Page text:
What is the advantage of two-phase orthodontic treatment?
Two-phase orthodontic treatment is a specialized process for children who have more complex problems. These problems are usually a combination of both tooth alignment problems and jaw size or relationship discrepancies. The purpose of two-phase treatment is to maximize the opportunity to achieve the ideal healthy, functional and esthetic result that will remain stable throughout a lifetime.
What if I postpone treatment?
Postponing treatment can result in a need for more complex treatment later or the extraction of permanent teeth which might have been avoided with early treatment.
A Foundation for a Lifetime of Beautiful Smiles
The goal of Phase One treatment is to help the jaw develop in a way that will accommodate all of the permanent teeth and improve the way the upper and lower jaws fit together. Children often exhibit early signs of jaw problems as they grow and develop. An upper jaw that is growing too much or is too narrow can be recognized at an early age. If children over the age of six are found to have this jaw discrepancy, they are candidates for early orthodontic treatment. Also, if children around the age of eight have crowded front teeth, early treatment can prevent the need to extract permanent teeth later.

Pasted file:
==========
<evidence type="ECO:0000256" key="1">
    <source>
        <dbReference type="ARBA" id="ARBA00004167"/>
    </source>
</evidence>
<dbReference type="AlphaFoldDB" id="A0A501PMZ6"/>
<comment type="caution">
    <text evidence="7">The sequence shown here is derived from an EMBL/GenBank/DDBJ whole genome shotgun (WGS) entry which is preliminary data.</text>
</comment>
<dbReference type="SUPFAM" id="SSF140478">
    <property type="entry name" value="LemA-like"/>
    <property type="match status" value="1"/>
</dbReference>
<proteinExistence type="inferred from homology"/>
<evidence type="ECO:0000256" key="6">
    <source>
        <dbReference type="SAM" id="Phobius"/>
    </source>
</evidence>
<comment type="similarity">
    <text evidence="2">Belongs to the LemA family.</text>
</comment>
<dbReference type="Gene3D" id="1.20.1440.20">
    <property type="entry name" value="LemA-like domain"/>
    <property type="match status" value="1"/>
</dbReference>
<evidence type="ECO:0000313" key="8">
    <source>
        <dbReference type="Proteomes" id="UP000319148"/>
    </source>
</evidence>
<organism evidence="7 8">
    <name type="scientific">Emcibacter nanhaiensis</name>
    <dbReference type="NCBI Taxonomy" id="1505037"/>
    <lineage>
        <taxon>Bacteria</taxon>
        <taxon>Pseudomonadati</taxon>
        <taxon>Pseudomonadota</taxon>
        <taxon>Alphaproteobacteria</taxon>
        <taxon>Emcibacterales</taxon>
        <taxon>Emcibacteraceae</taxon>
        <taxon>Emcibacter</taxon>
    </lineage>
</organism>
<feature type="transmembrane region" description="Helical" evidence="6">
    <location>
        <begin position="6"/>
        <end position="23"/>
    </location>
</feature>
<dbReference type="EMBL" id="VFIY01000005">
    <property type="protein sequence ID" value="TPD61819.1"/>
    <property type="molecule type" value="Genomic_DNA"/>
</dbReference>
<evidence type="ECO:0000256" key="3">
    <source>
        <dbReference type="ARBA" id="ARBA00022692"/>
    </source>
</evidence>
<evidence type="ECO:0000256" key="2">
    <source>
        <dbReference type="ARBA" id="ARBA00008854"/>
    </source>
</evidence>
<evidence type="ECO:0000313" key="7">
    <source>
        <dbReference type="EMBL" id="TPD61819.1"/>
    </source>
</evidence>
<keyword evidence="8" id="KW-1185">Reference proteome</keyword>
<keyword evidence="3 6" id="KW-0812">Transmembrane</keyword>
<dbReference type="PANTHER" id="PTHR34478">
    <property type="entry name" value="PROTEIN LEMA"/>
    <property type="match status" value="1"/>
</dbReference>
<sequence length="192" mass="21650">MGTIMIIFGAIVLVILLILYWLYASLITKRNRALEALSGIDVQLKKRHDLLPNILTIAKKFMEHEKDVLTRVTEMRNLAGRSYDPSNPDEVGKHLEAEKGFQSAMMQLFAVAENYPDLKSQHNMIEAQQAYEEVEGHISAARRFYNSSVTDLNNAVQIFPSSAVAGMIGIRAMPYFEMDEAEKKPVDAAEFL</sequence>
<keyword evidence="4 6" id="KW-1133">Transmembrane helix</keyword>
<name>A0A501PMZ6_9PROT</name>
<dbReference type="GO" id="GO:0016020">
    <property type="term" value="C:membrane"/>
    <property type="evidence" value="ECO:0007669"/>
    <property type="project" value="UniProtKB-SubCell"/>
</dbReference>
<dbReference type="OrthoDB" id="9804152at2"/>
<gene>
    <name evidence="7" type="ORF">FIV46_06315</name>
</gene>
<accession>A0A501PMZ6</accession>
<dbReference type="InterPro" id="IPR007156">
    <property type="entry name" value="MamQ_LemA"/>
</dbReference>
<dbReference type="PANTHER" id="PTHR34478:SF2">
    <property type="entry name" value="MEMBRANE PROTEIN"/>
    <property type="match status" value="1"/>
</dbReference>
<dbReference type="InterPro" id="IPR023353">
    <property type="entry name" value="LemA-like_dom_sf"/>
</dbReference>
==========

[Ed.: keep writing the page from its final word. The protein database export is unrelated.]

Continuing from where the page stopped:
- Planning now can save your child's smile later
Children benefit tremendously from early-phase treatment. Receiving early treatment may prevent the removal of permanent teeth later in life, or the need for surgical procedures to realign the jaws.
- Making records to determine your child's unique treatment
Orthodontic records will be necessary to determine the type of appliances to be used, the duration of treatment time, and the frequency of visits. Records consist of photographs and a 3D scan which produces both X-rays and digital models. During your child's initial consultation, Dr. Reese and his staff will take the appropriate records to determine if early treatment is necessary.
In this phase, the remaining permanent teeth are left alone as they erupt. Retainers are usually used during this time unless they would interfere with eruption of the permanent teeth. A successful first phase will have created room for permanent teeth to find an eruption path; otherwise, they may become impacted or severely displaced.
- Monitoring your teeth's progress
At the end of the first phase of treatment, teeth are not in their final positions. This will be determined and accomplished in the second phase of treatment. Selective removal of certain primary (baby) teeth may be necessary during this resting phase.
Finishing and Detailing the Alignment and Occlusion for a Healthy and Beautiful Smile
The goal of the second phase is to make sure each tooth has an exact location in the mouth where it is in harmony with the lips, cheeks, tongue, and other teeth. When this equilibrium is established, the teeth will function together properly. Phase Two usually involves full upper and lower braces.
At the beginning of the first phase, orthodontic records were made and a diagnosis and treatment plan was established. Certain types of appliances were used in the first phase to correct and realign the teeth and jaw. The second phase begins when all permanent teeth have erupted, and usually requires braces on all the teeth for an average of 18 months. Retainers are worn after this phase to ensure your child retains his or her beautiful smile.